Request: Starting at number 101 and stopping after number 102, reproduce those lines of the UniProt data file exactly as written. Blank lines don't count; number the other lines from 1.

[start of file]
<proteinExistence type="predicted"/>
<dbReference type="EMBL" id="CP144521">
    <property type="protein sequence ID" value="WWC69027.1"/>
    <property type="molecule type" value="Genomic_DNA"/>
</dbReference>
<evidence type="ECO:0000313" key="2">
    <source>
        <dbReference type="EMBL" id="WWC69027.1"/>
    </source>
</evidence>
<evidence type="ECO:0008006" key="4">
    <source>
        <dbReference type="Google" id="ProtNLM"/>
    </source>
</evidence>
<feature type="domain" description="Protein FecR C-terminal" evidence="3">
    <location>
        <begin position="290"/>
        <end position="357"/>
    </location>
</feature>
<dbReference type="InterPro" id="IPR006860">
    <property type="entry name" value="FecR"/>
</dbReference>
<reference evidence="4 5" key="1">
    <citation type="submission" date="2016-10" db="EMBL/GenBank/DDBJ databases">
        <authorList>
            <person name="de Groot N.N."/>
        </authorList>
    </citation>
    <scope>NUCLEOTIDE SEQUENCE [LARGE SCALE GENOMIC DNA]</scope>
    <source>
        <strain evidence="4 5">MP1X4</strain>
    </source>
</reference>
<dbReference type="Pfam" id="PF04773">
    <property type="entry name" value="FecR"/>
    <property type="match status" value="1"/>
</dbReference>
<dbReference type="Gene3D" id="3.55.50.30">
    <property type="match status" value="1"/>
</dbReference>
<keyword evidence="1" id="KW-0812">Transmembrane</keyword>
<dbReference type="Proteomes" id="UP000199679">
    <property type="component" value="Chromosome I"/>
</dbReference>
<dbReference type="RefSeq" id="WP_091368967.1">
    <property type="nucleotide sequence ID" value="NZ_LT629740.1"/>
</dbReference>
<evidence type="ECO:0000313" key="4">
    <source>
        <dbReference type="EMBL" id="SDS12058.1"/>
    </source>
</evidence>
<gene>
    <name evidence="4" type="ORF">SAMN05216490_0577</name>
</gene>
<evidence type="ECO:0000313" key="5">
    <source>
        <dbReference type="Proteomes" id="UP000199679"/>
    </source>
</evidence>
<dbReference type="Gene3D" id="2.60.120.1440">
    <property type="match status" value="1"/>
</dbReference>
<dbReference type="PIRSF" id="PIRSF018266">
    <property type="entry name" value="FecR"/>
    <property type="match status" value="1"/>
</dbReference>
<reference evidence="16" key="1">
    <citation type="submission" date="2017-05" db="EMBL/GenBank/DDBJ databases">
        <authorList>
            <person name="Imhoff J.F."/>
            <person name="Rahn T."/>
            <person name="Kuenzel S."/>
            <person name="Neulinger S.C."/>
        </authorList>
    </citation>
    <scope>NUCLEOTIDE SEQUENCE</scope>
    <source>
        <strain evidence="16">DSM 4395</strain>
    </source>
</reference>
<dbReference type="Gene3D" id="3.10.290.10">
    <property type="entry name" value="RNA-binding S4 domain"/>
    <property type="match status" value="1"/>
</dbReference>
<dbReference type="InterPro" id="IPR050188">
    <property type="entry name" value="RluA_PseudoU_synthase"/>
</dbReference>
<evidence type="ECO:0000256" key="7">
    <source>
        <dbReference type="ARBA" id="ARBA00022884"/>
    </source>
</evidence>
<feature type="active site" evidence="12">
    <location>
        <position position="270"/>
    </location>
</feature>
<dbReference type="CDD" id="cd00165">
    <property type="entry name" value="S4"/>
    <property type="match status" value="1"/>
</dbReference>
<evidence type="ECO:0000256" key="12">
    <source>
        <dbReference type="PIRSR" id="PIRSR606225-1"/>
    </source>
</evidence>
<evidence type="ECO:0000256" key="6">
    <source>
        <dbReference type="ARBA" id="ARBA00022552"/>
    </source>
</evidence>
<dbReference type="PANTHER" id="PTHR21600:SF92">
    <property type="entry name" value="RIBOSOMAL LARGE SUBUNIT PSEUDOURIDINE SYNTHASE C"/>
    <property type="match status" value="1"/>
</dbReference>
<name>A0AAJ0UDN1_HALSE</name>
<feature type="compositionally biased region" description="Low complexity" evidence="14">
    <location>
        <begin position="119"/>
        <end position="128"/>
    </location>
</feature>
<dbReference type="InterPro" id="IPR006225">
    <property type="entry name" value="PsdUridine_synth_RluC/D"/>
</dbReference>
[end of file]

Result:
<dbReference type="CDD" id="cd00165">
    <property type="entry name" value="S4"/>